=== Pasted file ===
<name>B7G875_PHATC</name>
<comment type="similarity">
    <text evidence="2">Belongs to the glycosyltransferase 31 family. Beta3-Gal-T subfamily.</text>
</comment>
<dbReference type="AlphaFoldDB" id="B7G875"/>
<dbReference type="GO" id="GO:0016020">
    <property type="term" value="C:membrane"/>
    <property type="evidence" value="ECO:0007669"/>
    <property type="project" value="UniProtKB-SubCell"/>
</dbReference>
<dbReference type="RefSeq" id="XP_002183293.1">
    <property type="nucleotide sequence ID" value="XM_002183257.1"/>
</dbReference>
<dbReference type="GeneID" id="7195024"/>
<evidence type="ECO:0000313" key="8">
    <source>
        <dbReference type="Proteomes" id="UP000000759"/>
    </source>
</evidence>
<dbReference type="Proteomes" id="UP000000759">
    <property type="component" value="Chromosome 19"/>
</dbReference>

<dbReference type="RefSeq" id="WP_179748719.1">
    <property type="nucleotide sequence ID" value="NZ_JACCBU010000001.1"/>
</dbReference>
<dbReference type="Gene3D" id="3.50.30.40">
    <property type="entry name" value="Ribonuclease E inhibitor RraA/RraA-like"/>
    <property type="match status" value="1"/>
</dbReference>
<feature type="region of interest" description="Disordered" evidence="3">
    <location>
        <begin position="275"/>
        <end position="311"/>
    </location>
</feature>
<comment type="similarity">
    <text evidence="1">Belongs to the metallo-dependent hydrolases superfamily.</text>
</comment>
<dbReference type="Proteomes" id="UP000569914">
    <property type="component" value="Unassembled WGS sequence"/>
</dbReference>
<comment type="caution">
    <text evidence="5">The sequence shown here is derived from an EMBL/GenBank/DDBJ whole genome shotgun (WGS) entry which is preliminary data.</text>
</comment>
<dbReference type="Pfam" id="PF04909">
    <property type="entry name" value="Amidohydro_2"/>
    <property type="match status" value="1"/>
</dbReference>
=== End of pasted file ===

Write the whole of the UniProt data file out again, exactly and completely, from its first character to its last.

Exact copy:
<name>B7G875_PHATC</name>
<comment type="similarity">
    <text evidence="2">Belongs to the glycosyltransferase 31 family. Beta3-Gal-T subfamily.</text>
</comment>
<dbReference type="AlphaFoldDB" id="B7G875"/>
<dbReference type="GO" id="GO:0016020">
    <property type="term" value="C:membrane"/>
    <property type="evidence" value="ECO:0007669"/>
    <property type="project" value="UniProtKB-SubCell"/>
</dbReference>
<dbReference type="RefSeq" id="XP_002183293.1">
    <property type="nucleotide sequence ID" value="XM_002183257.1"/>
</dbReference>
<dbReference type="GeneID" id="7195024"/>
<evidence type="ECO:0000313" key="8">
    <source>
        <dbReference type="Proteomes" id="UP000000759"/>
    </source>
</evidence>
<dbReference type="Proteomes" id="UP000000759">
    <property type="component" value="Chromosome 19"/>
</dbReference>

<dbReference type="RefSeq" id="WP_179748719.1">
    <property type="nucleotide sequence ID" value="NZ_JACCBU010000001.1"/>
</dbReference>
<dbReference type="Gene3D" id="3.50.30.40">
    <property type="entry name" value="Ribonuclease E inhibitor RraA/RraA-like"/>
    <property type="match status" value="1"/>
</dbReference>
<feature type="region of interest" description="Disordered" evidence="3">
    <location>
        <begin position="275"/>
        <end position="311"/>
    </location>
</feature>
<comment type="similarity">
    <text evidence="1">Belongs to the metallo-dependent hydrolases superfamily.</text>
</comment>
<dbReference type="Proteomes" id="UP000569914">
    <property type="component" value="Unassembled WGS sequence"/>
</dbReference>
<comment type="caution">
    <text evidence="5">The sequence shown here is derived from an EMBL/GenBank/DDBJ whole genome shotgun (WGS) entry which is preliminary data.</text>
</comment>
<dbReference type="Pfam" id="PF04909">
    <property type="entry name" value="Amidohydro_2"/>
    <property type="match status" value="1"/>
</dbReference>